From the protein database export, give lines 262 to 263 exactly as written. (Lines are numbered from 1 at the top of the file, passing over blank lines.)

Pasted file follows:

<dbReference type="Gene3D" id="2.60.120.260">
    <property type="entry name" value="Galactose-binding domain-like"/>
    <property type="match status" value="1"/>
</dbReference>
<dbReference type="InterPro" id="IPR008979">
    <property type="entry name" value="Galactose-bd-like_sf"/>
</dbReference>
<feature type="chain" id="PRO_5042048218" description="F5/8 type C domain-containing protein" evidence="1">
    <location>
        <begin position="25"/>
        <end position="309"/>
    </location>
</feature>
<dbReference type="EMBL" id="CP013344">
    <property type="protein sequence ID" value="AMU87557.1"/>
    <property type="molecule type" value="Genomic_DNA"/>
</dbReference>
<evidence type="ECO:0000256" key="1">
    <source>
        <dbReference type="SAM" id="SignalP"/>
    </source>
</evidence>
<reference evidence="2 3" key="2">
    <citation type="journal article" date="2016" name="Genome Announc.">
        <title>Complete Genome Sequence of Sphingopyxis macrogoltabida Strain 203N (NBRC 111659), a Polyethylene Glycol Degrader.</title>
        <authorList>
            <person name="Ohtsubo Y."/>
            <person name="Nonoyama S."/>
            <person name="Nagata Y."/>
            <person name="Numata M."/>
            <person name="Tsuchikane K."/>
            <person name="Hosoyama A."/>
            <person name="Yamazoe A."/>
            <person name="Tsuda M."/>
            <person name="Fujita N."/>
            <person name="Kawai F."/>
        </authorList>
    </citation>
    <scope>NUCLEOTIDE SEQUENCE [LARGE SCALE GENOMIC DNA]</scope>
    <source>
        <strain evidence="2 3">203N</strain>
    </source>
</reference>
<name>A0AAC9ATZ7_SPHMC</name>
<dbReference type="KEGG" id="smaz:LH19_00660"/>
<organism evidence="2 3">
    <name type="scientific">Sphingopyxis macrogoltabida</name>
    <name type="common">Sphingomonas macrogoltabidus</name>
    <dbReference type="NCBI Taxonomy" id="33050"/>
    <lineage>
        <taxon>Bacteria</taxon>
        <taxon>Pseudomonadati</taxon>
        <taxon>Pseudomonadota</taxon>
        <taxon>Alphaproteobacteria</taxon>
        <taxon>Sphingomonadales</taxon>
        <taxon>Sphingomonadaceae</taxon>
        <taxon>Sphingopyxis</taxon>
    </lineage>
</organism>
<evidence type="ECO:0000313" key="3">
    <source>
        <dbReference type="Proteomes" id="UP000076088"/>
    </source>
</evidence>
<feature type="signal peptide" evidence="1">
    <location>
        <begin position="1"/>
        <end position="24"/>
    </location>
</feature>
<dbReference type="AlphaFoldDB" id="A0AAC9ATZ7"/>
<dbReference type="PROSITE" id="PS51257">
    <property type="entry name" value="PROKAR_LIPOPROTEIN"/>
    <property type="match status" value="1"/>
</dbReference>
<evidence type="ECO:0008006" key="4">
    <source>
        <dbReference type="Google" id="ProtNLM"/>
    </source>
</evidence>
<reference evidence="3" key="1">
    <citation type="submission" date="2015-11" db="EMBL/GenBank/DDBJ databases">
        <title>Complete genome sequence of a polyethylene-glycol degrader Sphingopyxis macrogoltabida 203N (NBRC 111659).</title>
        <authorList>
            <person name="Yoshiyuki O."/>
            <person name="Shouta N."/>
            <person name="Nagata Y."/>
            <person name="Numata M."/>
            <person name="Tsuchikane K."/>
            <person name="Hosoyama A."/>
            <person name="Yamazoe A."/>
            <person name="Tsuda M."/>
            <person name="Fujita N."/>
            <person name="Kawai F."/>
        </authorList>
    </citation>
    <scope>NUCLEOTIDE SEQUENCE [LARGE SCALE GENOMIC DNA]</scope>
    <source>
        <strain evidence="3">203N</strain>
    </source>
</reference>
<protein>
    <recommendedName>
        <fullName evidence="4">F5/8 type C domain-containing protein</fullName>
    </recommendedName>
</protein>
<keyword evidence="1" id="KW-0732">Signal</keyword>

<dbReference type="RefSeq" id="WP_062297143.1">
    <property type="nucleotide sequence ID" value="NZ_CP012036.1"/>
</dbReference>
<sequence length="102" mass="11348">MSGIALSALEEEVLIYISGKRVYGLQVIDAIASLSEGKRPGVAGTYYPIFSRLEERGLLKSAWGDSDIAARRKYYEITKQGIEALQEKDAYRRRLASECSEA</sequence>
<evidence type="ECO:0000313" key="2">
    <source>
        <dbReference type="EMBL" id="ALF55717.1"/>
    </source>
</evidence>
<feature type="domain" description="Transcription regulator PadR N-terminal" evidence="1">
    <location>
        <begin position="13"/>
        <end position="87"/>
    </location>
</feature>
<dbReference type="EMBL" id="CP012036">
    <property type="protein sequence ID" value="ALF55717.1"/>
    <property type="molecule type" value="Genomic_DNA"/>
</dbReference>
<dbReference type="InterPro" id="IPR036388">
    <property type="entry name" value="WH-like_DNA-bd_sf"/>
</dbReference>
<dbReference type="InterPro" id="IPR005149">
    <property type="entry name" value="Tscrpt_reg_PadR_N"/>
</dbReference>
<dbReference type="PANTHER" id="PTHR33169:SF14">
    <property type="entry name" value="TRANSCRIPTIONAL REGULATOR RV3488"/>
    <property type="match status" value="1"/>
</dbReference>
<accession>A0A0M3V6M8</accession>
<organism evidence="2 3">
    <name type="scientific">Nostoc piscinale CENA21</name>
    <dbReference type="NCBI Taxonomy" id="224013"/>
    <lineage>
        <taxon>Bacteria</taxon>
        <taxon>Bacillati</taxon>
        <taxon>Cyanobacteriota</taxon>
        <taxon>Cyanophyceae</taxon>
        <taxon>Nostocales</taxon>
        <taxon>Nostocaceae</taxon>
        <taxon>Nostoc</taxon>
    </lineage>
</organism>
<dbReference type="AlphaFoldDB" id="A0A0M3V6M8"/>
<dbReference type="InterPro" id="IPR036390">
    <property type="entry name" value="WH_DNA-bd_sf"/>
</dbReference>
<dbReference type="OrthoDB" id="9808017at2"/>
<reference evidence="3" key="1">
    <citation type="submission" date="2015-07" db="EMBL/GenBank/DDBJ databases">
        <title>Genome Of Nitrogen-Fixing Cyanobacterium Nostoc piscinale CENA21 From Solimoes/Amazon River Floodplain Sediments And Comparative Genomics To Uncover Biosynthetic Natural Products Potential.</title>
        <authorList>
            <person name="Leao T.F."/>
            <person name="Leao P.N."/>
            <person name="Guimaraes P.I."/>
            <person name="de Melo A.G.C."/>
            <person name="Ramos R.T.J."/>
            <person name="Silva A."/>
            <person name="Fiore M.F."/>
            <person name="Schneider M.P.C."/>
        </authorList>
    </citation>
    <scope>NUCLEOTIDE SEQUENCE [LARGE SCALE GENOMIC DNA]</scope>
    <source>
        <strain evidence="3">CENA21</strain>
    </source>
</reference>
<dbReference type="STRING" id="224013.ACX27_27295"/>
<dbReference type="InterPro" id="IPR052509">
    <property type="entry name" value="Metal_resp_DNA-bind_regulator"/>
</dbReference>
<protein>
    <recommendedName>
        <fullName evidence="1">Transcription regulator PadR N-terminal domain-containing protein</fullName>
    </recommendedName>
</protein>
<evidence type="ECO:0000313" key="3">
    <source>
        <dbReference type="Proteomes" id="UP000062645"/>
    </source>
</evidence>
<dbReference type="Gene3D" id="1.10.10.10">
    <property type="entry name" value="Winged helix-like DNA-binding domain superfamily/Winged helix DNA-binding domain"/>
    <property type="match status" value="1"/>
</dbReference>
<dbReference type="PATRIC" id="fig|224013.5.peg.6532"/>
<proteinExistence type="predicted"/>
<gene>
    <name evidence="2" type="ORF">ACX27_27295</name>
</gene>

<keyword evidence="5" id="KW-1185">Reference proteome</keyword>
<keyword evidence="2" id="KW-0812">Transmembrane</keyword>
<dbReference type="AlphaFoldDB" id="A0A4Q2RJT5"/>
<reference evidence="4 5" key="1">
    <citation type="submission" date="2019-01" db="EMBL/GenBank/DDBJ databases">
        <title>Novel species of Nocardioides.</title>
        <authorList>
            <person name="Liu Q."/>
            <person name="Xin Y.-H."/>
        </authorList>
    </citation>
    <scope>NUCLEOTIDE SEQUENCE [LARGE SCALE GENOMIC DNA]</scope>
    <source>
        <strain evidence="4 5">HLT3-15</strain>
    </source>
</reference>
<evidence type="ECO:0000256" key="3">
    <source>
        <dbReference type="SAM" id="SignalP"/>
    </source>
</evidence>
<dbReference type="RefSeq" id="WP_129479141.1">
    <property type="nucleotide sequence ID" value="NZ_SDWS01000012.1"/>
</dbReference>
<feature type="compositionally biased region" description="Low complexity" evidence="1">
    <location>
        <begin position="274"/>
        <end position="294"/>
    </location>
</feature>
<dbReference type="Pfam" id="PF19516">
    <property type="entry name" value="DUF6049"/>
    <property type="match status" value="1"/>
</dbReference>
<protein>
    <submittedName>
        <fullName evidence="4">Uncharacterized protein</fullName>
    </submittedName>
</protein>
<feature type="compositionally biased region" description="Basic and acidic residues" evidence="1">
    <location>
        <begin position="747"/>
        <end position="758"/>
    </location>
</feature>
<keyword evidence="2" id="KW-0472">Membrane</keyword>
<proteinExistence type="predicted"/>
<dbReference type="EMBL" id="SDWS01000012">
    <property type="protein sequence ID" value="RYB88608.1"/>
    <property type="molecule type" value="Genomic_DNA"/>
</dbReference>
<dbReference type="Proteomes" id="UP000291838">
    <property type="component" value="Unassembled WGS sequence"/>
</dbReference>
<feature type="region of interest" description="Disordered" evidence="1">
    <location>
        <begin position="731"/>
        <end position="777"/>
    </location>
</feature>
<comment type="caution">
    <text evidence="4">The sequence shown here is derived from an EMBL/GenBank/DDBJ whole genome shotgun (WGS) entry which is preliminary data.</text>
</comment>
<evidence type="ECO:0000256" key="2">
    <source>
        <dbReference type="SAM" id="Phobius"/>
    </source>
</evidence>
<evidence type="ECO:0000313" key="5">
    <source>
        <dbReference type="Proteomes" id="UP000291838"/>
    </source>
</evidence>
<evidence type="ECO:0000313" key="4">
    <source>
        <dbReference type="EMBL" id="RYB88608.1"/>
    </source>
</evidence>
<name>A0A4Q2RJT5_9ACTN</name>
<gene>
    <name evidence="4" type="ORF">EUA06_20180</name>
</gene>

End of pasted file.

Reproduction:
    <source>
        <dbReference type="SAM" id="Phobius"/>